Volcano slope instability manifests in many forms, ranging from steady state to punctuated movement, or shallow erosion to deep-seated spreading. The interplay of gravity, magmatic or hydrothermal fluids, and often active tectonics on a volcanic edifice results in complex spatial and temporal variations in deformation kinematics. While this makes the recognition, assessment, and monitoring of volcano slope instability challenging, advancements in Synthetic Aperture Radar (SAR) technology have significantly accelerated our knowledge of instability phenomena and our ability to assess their hazards. This review discusses the applications and challenges of SAR imagery to various slope instabilities at volcanoes around the world. SAR amplitude images are powerful tools for mapping areas of geomorphological changes. These snapshots can be combined using Interferometric SAR (InSAR) to create multi-temporal deformation maps that provide unique information on the evolution of slope failures. Space-borne InSAR has become an economic way to detect changes at volcanoes at very high resolution. Ground-Based InSAR (GBInSAR) can produce frequent SAR images (on the order of seconds to minutes), propelling InSAR from monitoring to surveillance and early-warning applications. However, interpreting InSAR-derived ground deformation signals related to volcano slope instability is still challenging. Deformation from magma rise or variations in hydrothermal systems may be inseparable from persistent, deep-seated flank motion. Similarly, shallow or localized ground motion may occur in overlap with thermal contraction or subsidence of newly emplaced lava or tephra deposits. If triggered to failure, landslides can vary over several magnitudes, from small-volume rock falls that pose only a localized hazard, to large-volume debris avalanches capable of travelling tens of kilometers away from the source. These collapses can have cascading hazards if accompanied by directed blasts or tsunamis, emphasizing the need for continued advancement of our understanding of these events and their consequences. To highlight the utility of SAR for measuring and monitoring mass movement, two case studies of Stromboli (Italy) and Pacaya (Guatemala) volcanoes are discussed in detail, where recent instability events, persistent volcanic activity, and ground truth constraints have resulted in excellent case-histories in applying SAR imagery to understand these potentially hazardous slope instabilities.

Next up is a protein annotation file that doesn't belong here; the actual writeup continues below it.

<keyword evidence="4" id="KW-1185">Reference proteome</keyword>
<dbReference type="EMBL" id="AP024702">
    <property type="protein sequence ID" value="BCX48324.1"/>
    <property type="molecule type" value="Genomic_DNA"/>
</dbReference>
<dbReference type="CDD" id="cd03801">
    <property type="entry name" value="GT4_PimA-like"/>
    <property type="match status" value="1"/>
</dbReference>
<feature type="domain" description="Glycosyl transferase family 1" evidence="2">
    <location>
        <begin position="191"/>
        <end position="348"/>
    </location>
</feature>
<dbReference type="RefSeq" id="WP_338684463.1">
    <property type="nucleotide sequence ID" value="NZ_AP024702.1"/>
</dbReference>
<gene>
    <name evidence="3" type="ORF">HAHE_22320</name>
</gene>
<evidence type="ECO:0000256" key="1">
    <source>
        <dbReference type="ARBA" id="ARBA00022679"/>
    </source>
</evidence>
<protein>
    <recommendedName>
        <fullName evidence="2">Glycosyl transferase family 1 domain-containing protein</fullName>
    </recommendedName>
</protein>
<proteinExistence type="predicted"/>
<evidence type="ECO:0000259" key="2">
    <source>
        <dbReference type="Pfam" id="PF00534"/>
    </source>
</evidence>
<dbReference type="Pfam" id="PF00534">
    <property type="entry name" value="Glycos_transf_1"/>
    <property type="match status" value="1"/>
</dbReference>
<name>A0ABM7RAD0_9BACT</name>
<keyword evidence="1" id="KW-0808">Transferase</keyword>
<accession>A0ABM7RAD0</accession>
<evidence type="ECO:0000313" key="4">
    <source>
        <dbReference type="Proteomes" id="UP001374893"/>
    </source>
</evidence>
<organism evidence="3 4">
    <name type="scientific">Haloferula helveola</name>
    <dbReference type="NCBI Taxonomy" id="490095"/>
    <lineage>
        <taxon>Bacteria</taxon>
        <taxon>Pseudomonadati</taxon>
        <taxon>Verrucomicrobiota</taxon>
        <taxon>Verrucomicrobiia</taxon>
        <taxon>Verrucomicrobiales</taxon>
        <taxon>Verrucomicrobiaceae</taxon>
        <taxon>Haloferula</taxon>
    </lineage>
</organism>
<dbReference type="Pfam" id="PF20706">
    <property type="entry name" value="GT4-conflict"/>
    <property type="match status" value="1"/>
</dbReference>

Monitoring volcano slope instability with Synthetic Aperture Radar: A review and new data from Pacaya (Guatemala) and Stromboli (Italy) volcanoes

Di Traglia F.;Casagli N.
2019

Abstract

Volcano slope instability manifests in many forms, ranging from steady state to punctuated movement, or shallow erosion to deep-seated spreading. The interplay of gravity, magmatic or hydrothermal fluids, and often active tectonics on a volcanic edifice results in complex spatial and temporal variations in deformation kinematics. While this makes the recognition, assessment, and monitoring of volcano slope instability challenging, advancements in Synthetic Aperture Radar (SAR) technology have significantly accelerated our knowledge of instability phenomena and our ability to assess their hazards. This review discusses the applications and challenges of SAR imagery to various slope instabilities at volcanoes around the world. SAR amplitude images are powerful tools for mapping areas of geomorphological changes. These snapshots can be combined using Interferometric SAR (InSAR) to create multi-temporal deformation maps that provide unique information on the evolution of slope failures. Space-borne InSAR has become an economic way to detect changes at volcanoes at very high resolution. Ground-Based InSAR (GBInSAR) can produce frequent SAR images (on the order of seconds to minutes), propelling InSAR from monitoring to surveillance and early-warning applications. However, interpreting InSAR-derived ground deformation signals related to volcano slope instability is still challenging. Deformation from magma rise or variations in hydrothermal systems may be inseparable from persistent, deep-seated flank motion. Similarly, shallow or localized ground motion may occur in overlap with thermal contraction or subsidence of newly emplaced lava or tephra deposits. If triggered to failure, landslides can vary over several magnitudes, from small-volume rock falls that pose only a localized hazard, to large-volume debris avalanches capable of travelling tens of kilometers away from the source. These collapses can have cascading hazards if accompanied by directed blasts or tsunamis, emphasizing the need for continued advancement of our understanding of these events and their consequences. To highlight the utility of SAR for measuring and monitoring mass movement, two case studies of Stromboli (Italy) and Pacaya (Guatemala) volcanoes are discussed in detail, where recent instability events, persistent volcanic activity, and ground truth constraints have resulted in excellent case-histories in applying SAR imagery to understand these potentially hazardous slope instabilities.
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Utilizza questo identificativo per citare o creare un link a questo documento: http://hdl.handle.net/20.500.14083/14128
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